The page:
Democracy Dies in Darkness

In Sight | Perspective

A photographer reveals how the ordinary can be surprisingly beautiful

By MaryAnne Golon, Matt McClain

May 18, 2018 at 6:00 AM

People cross K Street NW during the fading light of winter that had many workers going to and from work in the dark.  The commute in the Washington, D.C., area is routinely ranked as one of the longest and most challenging  in the United States. (Matt McClain/The Washington Post/)
An officer keeps traffic moving at the intersection of K and 14th streets NW in the District. (Matt McClain/The Washington Post/)

Washington, a lively American metropolis, has a daily commute that is consistently ranked among the most challenging in the country. Washington Post staff photographer Matt McClain was drawn to this sometimes-lonely and trying ritual because of his love for finding beauty in the ordinary.  “I wanted to create a mood with this essay born on light and color,” McClain said.  For nearly a year, he monitored the light and the weather, choosing afternoons with rich, dramatic skies or ominous clouds, or even pouring rain, to photograph D.C. commuters. He returned over and over again to the same spots to get just the right composition or to find precisely the perfect light. Longtime television anchor Dan Rather once said, “Americans will put up with anything as long as it doesn’t block traffic.”

A driver smokes while waiting in traffic on the Whitehurst Freeway in Georgetown on an overcast day. (Matt McClain/The Washington Post/)
Pedestrians on 13th Street NW. (Matt McClain/The Washington Post/)
Drivers wait at a stop light in warm afternoon light. (Matt McClain/The Washington Post/)
Cellphones light commuters’ faces as their bus picked up additional passengers. (Matt McClain/The Washington Post/)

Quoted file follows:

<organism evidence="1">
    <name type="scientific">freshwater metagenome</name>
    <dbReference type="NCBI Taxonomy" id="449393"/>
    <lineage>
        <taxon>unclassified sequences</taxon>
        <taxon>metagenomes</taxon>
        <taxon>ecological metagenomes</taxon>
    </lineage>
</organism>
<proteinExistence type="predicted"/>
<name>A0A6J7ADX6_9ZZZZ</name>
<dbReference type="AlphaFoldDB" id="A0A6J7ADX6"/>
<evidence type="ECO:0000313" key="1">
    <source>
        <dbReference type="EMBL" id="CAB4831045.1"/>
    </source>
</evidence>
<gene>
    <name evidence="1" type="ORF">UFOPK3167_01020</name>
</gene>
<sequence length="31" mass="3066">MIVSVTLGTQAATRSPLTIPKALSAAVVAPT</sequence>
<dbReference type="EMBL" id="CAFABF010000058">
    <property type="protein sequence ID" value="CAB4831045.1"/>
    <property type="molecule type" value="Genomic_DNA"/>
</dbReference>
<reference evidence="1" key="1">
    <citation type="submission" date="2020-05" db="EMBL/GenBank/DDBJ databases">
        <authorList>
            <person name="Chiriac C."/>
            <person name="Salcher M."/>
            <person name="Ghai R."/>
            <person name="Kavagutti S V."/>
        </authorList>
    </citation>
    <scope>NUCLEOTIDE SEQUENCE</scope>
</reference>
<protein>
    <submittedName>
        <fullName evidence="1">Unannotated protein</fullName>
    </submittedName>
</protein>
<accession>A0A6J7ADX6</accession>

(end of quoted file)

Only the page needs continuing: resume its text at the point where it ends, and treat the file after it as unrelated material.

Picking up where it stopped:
Late afternoon light illuminates a woman as she rides the escalator down at Farragut North Metro station. (Matt McClain/The Washington Post/)
Pedestrians create long shadows on the sidewalk. (Matt McClain/The Washington Post/)
The silhouette of a man in a hat waiting at a crosswalk. (Matt McClain/The Washington Post/)
Drivers navigate the rain during an evening commute. (Matt McClain/The Washington Post/)
A bicyclist caught in the light cascading between buildings. (Matt McClain/The Washington Post/)
A woman approaches the escalators at the Federal Triangle Metro Station (Matt McClain/The Washington Post/)

More on In Sight: 

Mesmerized by Elvis: 40 years later his fans and his fanatics

Portraits of the ‘fading American dream’

‘My life is at risk’: Voices from the caravan

In Sight is The Washington Post’s photography blog for visual narrative. This platform showcases compelling and diverse imagery from staff and freelance photographers, news agencies and archives. If you are interested in submitting a story to In Sight, please complete this form.


MaryAnne Golon is the Director of Photography at The Washington Post. Before joining The Post in 2012, MaryAnne was the director of photography at Time Magazine and a senior photography editor there for more than 20 years. She graduated with honors from The University of Florida with a B.S. in Journalism.

Matt McClain is a staff photojournalist at The Washington Post. Before joining The Post, he was a staff photographer at the Ventura County Star in Ventura, Calif., and the Rocky Mountain News in Denver.

Post Recommends
Outbrain

In Sight | Perspective

A photographer reveals how the ordinary can be surprisingly beautiful

By MaryAnne Golon, Matt McClain

May 18, 2018 at 6:00 AM

People cross K Street NW during the fading light of winter that had many workers going to and from work in the dark.  The commute in the Washington, D.C., area is routinely ranked as one of the longest and most challenging  in the United States. (Matt McClain/The Washington Post/)
An officer keeps traffic moving at the intersection of K and 14th streets NW in the District. (Matt McClain/The Washington Post/)

Washington, a lively American metropolis, has a daily commute that is consistently ranked among the most challenging in the country. Washington Post staff photographer Matt McClain was drawn to this sometimes-lonely and trying ritual because of his love for finding beauty in the ordinary.  “I wanted to create a mood with this essay born on light and color,” McClain said.  For nearly a year, he monitored the light and the weather, choosing afternoons with rich, dramatic skies or ominous clouds, or even pouring rain, to photograph D.C. commuters. He returned over and over again to the same spots to get just the right composition or to find precisely the perfect light. Longtime television anchor Dan Rather once said, “Americans will put up with anything as long as it doesn’t block traffic.”

We're glad you're enjoying The Washington Post.

Get access to this story, and every story, on the web and in our apps with our Basic Digital subscription.

Already a subscriber?